We can use dig command to query various dns servers to fetch records like address record, CNAME, TXT, Mail exchange records etc… I also found an useful website showmydns.net to search dns records from multiple locations world wide. This guide explains you to how to use Linux dig command line utility with practical examples.

dig Command in Linux

The dig utility is available under default repositories on most of the Unix/Linux operating systems. On Debian based systems dig command is available under dnsutils package. The Redhat based systems dig command is available under bind-utils rpm package. Syntax: A basic and frequently used dig command syntax is like below: Dig Version: Use -v option with dig command to display version of dig on your system.

Dig Command Line Options and Examples

Here is the frequently used command line options and example’s of dig command.

1. Basic Dig Command

A basic dig command accept domain name as command line parameter and prints Address record. Output: In the result ANSWER SECTION: contains the main information you have requested. You can ignore other parts of the output which have other details about query you made.

2. Query With Specific DNS Server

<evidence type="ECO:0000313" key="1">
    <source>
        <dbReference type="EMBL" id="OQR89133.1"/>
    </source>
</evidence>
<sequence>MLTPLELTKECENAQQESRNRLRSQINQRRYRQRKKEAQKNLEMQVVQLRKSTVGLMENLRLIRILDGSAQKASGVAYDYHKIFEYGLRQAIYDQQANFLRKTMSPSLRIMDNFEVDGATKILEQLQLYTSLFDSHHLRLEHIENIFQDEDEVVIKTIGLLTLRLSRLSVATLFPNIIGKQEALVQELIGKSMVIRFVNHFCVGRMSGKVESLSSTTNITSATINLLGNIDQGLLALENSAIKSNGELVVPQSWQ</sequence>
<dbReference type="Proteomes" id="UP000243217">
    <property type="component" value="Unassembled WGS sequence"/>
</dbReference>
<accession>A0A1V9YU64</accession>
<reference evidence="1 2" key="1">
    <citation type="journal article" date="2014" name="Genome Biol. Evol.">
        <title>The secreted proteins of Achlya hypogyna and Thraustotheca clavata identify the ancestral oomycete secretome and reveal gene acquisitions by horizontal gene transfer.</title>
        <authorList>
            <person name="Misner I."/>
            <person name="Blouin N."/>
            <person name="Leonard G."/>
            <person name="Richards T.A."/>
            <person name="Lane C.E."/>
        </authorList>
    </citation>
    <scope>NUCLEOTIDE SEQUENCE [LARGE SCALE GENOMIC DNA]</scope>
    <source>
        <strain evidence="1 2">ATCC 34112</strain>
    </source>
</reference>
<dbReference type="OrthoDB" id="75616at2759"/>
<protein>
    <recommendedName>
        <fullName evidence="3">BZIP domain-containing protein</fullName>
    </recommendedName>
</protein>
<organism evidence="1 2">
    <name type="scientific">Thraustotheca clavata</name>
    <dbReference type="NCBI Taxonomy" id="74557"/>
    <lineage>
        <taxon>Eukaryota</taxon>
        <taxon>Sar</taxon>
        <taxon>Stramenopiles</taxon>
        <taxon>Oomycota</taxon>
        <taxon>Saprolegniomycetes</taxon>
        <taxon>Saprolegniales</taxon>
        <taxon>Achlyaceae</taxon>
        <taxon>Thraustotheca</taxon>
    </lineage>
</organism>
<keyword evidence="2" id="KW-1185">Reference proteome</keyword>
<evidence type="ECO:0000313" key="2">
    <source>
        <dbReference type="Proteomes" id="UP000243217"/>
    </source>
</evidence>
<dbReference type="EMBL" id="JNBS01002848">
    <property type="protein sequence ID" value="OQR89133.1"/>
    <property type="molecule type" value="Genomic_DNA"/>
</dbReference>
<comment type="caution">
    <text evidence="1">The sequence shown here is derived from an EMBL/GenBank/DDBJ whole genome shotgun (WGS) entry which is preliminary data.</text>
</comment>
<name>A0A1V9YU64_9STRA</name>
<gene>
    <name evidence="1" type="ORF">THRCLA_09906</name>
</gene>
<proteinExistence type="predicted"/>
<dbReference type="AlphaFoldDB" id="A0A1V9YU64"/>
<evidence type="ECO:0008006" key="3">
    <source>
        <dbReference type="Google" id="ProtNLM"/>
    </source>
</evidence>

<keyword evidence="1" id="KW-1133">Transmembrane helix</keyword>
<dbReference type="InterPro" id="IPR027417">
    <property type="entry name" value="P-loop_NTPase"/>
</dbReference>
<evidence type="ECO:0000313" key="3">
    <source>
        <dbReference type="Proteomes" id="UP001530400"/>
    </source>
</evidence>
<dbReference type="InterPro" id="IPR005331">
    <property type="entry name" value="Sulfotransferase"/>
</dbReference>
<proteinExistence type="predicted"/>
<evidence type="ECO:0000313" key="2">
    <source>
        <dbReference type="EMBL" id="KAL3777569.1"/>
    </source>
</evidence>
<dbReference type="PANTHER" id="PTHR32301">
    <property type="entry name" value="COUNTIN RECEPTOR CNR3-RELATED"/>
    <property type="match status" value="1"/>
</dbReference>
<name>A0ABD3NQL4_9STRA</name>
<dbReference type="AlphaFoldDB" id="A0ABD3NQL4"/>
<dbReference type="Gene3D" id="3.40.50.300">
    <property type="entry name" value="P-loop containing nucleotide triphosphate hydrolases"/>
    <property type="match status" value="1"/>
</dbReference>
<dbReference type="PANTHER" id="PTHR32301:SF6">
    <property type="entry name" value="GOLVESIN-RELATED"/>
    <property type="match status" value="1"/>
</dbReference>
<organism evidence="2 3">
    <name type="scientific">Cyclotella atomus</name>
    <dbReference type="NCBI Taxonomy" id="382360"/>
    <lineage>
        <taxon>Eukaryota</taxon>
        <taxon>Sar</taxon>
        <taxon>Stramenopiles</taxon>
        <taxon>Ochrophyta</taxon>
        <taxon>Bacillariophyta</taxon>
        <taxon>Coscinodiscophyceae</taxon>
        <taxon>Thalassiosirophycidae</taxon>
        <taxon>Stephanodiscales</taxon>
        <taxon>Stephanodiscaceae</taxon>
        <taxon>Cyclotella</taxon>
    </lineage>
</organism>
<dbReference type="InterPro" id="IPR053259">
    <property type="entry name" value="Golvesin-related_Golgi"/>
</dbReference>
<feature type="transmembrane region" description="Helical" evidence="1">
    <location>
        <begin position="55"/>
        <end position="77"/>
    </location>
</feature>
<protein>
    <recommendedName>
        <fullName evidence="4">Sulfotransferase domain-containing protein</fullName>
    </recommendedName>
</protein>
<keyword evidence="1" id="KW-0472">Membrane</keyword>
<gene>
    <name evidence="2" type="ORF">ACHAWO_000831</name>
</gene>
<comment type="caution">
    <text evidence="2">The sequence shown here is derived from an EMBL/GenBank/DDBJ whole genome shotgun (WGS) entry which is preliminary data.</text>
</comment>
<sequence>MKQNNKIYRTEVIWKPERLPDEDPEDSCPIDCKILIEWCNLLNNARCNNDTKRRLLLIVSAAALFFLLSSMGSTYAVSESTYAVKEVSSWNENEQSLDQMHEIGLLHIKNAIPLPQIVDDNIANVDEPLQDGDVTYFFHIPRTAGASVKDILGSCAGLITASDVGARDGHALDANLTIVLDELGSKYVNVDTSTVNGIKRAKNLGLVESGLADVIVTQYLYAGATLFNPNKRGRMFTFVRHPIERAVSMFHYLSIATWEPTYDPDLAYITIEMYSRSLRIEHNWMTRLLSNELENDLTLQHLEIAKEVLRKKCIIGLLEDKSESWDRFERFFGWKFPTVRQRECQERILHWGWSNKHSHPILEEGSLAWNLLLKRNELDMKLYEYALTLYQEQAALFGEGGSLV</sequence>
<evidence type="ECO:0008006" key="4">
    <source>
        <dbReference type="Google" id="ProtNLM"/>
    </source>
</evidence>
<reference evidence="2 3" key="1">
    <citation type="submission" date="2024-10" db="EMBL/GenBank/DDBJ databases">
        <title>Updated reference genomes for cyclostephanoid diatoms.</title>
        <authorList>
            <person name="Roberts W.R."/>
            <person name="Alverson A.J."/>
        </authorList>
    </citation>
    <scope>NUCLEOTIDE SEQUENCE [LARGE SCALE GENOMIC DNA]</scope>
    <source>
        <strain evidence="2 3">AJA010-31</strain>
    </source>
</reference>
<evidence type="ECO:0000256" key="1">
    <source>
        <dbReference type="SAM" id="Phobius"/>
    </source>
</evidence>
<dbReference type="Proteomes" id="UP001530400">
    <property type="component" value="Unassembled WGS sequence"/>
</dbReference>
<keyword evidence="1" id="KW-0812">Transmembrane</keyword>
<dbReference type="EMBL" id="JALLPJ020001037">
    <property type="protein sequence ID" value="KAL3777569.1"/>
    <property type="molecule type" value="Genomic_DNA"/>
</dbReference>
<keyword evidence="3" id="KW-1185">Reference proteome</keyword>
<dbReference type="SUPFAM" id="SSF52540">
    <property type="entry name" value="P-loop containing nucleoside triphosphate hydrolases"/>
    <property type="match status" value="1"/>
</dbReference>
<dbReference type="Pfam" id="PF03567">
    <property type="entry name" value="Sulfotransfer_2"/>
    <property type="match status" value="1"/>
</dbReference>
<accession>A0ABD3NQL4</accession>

The default dig command queries to dns server configured on your system. For example, the Linux systems keep default DNS entry in /etc/resolv.conf. You can overwrite the default DNS to query by passing the DNS server as an command line parameter. The DNS IP must be start with @ symbol.

3. Print Short Answer

Use +short command line option to print result in short form. This is basically useful with the shell scripting and other automation tasks.

4. Print Detailed but Specific Result

Use +noall with +answer to print detailed information but specific. This will print only answer section including few more details as a result. You can also specify +nocmd option after dig command to print more specific answer section only.

How to Search Specific Records with dig Command

Next, query the specific DNS records with dig command.

Set Options As Default

In the above tutorial, you have used multiple command line options to customize results like +nocmd, +noall, +answer etc. But you have to write options on command line every time. You can also create a .digrc file in home directory to auto apply each time your make dig query. The next time you run dig will default use above specified options. Output:


In this tutorial, you have learned the uses of dig command with various options and examples. You can also try web applications like showmydns.net to query dns records from multiple locations world wide. which is useful to check dns propagation while adding or updating dns records.